Within a decade of Perkin's discovery of aniline Mauve, chemical dye production was in full swing and histoligists were using artificial dyes to stain samples. Although at the start of the nineteenth century doctors and scientists had no idea that bacteria caused illness, by the end of the 19th century researchers like Robert Koch were combining the work of Louis Pasteur and the work of William Perkin. Koch used synthetic dyes to stain and to see (under a microscope) previously invisible unknown germs and identified the germs for anthrax, tuberculosis, and cholera.
Another scientist, Gerhard Domagk, worked with coal tar dyes to create a pill which when swallowed would kill specific bacteria. Domagk discovered that the red dye Prontosil was effective against blood poisoning (Streptoccus) in mice. When his daughter developed blood poisoning Domagk gave her the treatment, as yet untested on humans. She recovered -- although her skin also turned an odd shade of red for a time. Domagk had based his experiments on the work of German bacteriologist Paul Ehrlich, who pioneered the "magic bullet" ideas of medicine now used in chemotherapy treatments.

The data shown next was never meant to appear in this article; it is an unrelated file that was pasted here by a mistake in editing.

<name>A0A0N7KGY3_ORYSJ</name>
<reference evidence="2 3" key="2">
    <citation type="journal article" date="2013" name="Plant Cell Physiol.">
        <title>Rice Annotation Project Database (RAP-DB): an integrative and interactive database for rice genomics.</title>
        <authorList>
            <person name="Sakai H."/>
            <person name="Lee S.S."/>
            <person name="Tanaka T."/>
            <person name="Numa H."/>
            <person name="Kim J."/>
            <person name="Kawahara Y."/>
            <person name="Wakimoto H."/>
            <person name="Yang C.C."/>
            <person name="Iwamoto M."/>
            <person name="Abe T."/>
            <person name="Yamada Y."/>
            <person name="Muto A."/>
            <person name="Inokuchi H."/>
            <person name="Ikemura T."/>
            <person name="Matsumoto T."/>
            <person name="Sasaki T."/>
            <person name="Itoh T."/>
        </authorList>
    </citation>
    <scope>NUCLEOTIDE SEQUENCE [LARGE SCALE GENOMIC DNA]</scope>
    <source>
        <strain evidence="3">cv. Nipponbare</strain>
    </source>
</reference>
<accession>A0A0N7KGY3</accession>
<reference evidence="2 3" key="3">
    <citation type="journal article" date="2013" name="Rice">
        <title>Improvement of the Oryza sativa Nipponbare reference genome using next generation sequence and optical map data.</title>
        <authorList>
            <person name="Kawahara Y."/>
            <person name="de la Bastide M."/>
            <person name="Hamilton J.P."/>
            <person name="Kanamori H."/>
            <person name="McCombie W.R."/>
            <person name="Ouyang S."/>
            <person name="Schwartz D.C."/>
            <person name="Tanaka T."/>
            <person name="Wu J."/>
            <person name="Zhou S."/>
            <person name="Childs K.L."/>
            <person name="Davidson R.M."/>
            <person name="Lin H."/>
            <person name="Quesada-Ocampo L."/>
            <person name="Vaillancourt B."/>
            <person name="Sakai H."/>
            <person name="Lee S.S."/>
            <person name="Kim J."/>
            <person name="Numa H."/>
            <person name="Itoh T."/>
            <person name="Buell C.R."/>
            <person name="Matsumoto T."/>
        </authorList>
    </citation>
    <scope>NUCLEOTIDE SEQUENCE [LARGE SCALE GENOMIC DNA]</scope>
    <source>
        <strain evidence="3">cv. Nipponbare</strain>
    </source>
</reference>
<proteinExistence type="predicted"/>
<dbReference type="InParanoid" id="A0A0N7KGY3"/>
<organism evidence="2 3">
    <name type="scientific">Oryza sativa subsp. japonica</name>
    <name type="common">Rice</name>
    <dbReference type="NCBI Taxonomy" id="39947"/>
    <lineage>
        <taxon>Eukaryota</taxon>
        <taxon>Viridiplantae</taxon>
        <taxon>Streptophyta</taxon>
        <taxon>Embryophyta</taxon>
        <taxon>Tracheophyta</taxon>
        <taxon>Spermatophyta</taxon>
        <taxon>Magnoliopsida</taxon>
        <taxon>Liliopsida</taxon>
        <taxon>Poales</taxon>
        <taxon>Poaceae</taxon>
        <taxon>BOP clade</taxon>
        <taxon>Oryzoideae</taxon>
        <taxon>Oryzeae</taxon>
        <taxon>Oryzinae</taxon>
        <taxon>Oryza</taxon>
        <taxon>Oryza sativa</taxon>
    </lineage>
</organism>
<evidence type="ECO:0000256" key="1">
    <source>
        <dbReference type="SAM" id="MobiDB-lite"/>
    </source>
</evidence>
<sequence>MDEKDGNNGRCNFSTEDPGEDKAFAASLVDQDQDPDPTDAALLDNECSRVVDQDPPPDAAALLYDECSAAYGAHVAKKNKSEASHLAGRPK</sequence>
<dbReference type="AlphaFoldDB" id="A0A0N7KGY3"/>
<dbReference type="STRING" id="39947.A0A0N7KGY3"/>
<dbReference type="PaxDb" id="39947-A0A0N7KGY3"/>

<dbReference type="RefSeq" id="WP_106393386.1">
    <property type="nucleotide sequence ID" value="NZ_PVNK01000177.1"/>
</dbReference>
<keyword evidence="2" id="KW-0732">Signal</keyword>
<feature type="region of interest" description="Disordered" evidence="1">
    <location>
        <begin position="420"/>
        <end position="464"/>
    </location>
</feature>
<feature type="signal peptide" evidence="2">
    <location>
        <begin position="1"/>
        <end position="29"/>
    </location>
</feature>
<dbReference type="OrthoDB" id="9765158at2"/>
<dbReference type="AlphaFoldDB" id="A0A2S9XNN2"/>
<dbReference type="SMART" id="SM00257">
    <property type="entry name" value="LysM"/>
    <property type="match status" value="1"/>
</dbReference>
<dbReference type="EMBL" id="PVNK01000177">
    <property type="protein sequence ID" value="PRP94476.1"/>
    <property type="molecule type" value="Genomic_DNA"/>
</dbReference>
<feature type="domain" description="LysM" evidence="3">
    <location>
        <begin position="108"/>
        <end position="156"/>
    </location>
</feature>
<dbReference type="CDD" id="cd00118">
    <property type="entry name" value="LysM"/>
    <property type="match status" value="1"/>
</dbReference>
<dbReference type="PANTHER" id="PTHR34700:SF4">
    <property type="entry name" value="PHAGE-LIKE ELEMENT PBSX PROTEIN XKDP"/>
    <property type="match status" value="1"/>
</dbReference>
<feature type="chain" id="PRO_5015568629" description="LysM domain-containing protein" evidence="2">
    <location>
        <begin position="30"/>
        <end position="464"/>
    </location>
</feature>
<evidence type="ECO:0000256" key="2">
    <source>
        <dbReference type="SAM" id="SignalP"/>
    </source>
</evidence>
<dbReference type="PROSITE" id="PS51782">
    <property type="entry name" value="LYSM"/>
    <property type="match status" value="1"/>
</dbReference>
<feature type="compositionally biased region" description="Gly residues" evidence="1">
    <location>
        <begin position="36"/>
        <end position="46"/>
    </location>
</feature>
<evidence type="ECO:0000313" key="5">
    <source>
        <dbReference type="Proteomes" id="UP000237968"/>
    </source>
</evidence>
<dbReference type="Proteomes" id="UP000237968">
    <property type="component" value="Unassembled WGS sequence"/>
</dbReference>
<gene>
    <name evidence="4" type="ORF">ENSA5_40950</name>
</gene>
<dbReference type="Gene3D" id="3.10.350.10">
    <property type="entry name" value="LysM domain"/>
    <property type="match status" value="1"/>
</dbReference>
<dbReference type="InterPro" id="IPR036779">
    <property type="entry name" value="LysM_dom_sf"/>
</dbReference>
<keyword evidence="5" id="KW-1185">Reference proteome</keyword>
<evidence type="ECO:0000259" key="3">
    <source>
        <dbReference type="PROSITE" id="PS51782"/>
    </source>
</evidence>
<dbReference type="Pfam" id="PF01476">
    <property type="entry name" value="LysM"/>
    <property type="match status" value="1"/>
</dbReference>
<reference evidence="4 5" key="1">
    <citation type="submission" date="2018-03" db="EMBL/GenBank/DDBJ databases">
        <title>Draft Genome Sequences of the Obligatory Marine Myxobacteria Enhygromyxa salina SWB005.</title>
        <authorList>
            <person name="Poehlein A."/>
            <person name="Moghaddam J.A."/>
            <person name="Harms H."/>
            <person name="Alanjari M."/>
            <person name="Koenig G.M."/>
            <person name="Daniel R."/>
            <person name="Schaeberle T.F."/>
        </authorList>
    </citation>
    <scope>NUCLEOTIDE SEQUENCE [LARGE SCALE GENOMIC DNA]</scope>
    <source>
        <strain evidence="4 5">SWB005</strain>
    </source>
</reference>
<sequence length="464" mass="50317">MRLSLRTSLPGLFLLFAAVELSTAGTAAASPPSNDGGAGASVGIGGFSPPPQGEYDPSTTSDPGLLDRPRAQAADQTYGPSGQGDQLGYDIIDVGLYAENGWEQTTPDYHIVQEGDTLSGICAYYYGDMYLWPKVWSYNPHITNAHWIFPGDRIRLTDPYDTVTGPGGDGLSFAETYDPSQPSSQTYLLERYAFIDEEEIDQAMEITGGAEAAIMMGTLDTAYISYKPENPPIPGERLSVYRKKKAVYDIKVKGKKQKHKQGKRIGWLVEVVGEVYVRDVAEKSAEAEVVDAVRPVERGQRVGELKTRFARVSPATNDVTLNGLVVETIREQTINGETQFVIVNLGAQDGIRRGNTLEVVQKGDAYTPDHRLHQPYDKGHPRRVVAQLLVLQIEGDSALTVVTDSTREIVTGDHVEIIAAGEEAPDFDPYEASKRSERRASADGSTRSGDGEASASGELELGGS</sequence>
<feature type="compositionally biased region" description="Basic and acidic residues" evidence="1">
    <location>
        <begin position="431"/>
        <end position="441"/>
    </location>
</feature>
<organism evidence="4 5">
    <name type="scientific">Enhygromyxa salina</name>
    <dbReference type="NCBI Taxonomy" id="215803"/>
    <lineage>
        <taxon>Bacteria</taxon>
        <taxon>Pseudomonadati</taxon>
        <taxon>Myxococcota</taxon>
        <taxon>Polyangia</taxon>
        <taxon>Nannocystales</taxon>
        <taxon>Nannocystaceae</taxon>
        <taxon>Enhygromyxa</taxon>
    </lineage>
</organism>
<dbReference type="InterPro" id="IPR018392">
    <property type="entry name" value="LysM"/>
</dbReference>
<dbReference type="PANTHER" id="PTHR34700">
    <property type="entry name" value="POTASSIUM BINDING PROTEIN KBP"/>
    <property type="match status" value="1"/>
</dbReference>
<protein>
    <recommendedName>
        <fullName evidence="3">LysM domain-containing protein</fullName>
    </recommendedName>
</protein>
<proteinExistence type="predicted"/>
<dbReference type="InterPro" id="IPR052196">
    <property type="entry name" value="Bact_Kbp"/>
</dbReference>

Today synthetic (aniline) dyes still play a critical role in the discovery of new treatments and scientific discovery. The mapping of the human genome would have been inconceivable without colorfast synthetic dye. Modern medicine has brought Perkin's research full circle. Mauve, discovered in his search for an artificial quinine, opened the door to artificial dyes now employed in medical research on the malaria vaccine.